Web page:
As for cost, the current strategy, assuming we go with the lowest cost flyover option with no Memorial Park tunnel, comes to between $505-592 million before we’ve started digging a tunnel under Te Aro. That is $75-100 million for the Option A flyover followed by $430-492 million for the duplicated Mt Victoria Tunnel and widened Ruahine St and Wellington Rd. Now if we then decide we want the tunnel we would be facing an additional cost in the region of $730-760 million, bringing the total cost to reach the final goal to $1,235-1,352 million. This is composed of $90-120 million for the duplicated flyover to the north (taken from Option B’s cost) and $660 million for 1,100 metres of cut-and-cover tunnelling at a rate of $600 thousand per meter. I’ve excluded property costs because it would be too painstaking to calculate, but this will add tens of millions also.
So who is happy with this strategy? I can’t understand it, it only makes sense if you assume that no future generation will ever want to bury SH1, pouring that traffic onto congested city streets is okay, and the urban environment can be damned. So at this point I’ll describe two alternate approaches I think we should all be seriously considering before we break any ground at the Basin Reserve.
The first is the incremental approach. Of course this approach would’ve been much easier going in the eastwards direction, but now we have to work around the ICB. This approach requires us to build a tunnel instead of a flyover at the Basin Reserve. This would be a variation of Option G, constructing a wider tunnel to allow future bidirectional traffic, and a stub at the western end to allow for extending the tunnel without interruption. It could also include an entrance from Kent Tce. This would probably cost something in the vicinity of $400 million. This would be followed with the Mt Victoria Tunnel duplication at $432-492 million, then the extension of the Te Aro tunnel at another $430 million.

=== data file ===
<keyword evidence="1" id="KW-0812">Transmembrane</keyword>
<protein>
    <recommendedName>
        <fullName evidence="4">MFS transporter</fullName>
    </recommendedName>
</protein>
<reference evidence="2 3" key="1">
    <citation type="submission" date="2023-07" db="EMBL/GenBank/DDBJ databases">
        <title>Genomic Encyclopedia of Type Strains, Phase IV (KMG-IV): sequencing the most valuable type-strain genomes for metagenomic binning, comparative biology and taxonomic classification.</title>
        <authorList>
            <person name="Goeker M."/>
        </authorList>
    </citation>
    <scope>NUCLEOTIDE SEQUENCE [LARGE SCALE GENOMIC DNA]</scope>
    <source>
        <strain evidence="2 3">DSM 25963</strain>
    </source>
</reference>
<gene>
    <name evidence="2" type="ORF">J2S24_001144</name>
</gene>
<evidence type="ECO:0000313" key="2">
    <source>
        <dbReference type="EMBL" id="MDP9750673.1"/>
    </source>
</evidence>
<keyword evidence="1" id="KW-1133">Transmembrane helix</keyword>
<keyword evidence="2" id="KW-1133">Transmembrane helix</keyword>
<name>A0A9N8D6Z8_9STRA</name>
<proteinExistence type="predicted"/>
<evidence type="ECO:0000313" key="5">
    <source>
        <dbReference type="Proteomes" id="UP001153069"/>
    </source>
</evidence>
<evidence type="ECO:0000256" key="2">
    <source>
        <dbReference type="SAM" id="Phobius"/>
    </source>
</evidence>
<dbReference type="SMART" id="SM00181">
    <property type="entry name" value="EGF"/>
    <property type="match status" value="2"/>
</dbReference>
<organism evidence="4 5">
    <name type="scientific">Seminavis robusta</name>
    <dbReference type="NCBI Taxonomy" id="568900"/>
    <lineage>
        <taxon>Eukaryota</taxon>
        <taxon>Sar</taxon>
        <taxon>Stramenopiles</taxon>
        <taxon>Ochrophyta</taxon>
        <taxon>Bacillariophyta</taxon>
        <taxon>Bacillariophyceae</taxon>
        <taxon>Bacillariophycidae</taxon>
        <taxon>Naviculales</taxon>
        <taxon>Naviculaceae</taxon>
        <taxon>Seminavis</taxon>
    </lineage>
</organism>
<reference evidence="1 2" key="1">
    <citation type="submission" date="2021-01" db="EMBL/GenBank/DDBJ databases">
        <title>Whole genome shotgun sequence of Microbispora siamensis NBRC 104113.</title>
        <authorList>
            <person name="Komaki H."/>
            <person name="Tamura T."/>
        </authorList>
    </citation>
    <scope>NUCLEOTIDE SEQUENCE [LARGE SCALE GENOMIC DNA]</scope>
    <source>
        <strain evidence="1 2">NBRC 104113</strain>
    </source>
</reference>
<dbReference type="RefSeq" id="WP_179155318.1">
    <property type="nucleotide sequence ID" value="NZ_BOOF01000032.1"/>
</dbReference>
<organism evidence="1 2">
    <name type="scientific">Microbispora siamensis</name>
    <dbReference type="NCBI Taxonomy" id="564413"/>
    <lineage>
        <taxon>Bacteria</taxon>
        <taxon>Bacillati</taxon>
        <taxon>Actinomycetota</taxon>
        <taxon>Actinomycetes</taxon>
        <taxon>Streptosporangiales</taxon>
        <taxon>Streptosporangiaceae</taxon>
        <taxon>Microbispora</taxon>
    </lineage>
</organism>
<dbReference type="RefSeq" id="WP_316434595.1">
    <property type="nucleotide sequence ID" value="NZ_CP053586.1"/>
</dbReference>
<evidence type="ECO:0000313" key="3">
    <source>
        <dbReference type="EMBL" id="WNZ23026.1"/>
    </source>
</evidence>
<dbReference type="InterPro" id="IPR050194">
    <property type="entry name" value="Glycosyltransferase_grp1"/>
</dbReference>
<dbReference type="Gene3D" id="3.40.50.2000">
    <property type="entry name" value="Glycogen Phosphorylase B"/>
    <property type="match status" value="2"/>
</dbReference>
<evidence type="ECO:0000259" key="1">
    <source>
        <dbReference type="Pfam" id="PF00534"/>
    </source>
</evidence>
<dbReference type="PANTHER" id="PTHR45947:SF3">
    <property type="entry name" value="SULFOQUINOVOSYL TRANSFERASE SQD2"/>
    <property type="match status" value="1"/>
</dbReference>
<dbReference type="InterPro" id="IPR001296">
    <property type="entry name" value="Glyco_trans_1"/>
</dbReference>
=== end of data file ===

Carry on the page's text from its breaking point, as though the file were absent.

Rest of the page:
This approach carries a higher up front cost, but we do get the benefits of improved westbound traffic flow and a far superior urban design outcome for the Basin Reserve and Memorial Park. We get improved space at the Basin Reserve for dedicated PT lanes. If/when the tunnel is extended we will not have to face a duplicated flyover at the Basin Reserve, and disruption will be considerably reduced with no need to demolish the Memorial Park. The drawback is that we will need to maintain ownership and possibly acquire new property along the route of the tunnel extension.
The second approach is for us to give up on trying to shoe horn a series of ad-hoc state highway improvements into this corridor, and go for a complete solution by burying the state highway in a deep bore tunnel. This approach would provide greater long term benefits, but it’s a much bolder strategic move requiring big cajones from the politicians and planners involved. It would start with us completing improvements to the Basin Reserve to improve traffic flows without the expensive and undesirable flyover. These at-grade improvements are aimed at simplifying and streamlining traffic flows to see us through the next decade while traffic volumes are predicted to stay static or possibly decrease. It would see us forgo the duplication of the Mt Victoria Tunnel in future, and instead construct a deep bore tunnel between the Terrace Tunnels and Kilbernie to carry all SH1 traffic. Vivian St and the ICB would continue to carry traffic exiting/entering the city from the CBD, but these surface streets and the Basin Reserve will have plenty of capacity now that the SH1 through traffic removed from them.